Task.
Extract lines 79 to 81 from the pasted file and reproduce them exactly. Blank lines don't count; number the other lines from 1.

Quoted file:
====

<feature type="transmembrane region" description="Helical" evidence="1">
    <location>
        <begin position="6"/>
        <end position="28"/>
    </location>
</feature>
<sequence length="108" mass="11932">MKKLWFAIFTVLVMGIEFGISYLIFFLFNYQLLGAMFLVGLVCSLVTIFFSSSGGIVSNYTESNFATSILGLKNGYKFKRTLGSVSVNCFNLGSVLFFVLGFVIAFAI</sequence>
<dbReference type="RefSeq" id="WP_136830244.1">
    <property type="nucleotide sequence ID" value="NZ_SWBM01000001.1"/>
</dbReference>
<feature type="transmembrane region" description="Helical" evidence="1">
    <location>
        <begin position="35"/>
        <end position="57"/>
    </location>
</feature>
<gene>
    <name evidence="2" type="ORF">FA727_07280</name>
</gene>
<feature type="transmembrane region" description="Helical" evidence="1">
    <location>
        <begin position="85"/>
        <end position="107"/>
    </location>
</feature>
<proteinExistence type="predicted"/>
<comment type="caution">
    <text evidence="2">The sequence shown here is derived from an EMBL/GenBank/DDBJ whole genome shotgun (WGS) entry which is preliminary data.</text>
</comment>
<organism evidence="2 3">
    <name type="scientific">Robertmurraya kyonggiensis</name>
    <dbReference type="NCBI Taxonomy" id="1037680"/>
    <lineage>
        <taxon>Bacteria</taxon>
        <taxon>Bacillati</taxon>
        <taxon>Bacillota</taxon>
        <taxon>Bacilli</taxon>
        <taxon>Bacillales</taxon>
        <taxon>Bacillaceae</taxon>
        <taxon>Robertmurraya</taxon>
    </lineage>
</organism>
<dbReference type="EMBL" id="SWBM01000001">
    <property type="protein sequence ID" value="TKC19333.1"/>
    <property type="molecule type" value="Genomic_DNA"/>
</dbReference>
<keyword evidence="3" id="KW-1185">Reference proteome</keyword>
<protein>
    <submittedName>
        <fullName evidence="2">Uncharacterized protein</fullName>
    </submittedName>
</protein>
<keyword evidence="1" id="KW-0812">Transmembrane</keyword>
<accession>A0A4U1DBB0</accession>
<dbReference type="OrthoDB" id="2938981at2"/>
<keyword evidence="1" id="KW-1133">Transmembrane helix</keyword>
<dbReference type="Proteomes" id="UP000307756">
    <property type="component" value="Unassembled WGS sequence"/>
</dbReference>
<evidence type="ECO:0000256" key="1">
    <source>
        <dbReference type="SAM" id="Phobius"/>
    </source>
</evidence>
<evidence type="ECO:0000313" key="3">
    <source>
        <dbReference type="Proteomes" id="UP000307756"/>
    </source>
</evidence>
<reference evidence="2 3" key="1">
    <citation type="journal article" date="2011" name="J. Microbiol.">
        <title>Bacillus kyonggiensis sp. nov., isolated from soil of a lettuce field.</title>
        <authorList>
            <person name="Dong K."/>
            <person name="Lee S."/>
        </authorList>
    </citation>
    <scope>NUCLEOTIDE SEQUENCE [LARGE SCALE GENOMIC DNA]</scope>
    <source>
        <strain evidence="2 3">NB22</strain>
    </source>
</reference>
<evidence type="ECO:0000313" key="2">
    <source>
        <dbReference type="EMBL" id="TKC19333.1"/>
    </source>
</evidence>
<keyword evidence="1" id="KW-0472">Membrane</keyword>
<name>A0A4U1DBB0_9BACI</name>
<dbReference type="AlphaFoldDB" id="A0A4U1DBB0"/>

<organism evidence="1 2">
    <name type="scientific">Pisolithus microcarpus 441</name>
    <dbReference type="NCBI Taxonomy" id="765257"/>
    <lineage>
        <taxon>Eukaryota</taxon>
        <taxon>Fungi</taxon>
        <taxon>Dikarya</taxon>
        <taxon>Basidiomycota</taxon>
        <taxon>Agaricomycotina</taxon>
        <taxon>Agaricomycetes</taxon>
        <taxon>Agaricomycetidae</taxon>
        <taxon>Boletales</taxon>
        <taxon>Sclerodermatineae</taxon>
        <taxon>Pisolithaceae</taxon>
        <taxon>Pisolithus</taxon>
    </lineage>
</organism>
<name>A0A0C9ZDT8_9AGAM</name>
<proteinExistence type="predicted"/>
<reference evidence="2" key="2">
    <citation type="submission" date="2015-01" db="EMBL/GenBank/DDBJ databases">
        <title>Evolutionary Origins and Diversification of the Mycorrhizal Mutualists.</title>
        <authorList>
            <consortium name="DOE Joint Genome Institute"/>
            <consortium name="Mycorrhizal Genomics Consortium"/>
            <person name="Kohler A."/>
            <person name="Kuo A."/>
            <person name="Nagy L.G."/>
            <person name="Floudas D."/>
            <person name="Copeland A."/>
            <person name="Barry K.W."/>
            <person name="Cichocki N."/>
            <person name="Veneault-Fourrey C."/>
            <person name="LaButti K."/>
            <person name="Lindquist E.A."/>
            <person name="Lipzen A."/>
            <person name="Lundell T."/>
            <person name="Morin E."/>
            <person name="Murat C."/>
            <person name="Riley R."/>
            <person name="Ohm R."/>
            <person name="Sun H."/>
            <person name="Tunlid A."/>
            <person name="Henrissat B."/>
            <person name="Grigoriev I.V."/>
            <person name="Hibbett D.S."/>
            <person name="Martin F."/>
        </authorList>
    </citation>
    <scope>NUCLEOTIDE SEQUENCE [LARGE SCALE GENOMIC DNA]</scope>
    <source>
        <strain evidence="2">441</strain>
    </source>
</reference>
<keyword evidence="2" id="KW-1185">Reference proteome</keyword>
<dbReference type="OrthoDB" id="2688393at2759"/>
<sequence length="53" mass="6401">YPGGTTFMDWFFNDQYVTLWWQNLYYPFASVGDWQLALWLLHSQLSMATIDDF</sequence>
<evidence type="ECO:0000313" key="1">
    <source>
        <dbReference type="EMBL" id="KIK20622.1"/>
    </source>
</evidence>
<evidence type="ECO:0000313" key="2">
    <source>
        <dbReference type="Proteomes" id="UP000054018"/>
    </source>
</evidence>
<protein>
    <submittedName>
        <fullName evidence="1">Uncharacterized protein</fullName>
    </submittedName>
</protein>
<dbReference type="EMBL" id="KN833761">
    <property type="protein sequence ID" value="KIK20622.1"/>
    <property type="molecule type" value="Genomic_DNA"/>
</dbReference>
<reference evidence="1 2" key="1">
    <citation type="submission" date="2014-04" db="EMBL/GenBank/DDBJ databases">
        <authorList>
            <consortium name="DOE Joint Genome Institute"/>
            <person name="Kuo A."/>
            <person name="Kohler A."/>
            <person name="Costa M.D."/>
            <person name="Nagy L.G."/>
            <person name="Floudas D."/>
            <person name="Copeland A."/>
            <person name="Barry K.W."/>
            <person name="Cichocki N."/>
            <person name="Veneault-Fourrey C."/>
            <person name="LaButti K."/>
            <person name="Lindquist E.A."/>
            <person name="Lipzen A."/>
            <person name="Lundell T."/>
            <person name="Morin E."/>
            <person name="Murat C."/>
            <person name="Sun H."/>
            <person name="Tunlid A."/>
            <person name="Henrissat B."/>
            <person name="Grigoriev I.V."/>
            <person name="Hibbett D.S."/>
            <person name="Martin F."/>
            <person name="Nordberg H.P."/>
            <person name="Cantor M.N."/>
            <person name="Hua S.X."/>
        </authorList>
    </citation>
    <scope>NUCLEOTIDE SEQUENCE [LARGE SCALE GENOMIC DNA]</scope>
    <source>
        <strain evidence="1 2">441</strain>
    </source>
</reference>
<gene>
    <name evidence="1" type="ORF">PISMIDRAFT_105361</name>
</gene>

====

    <source>
        <strain evidence="2 3">NB22</strain>
    </source>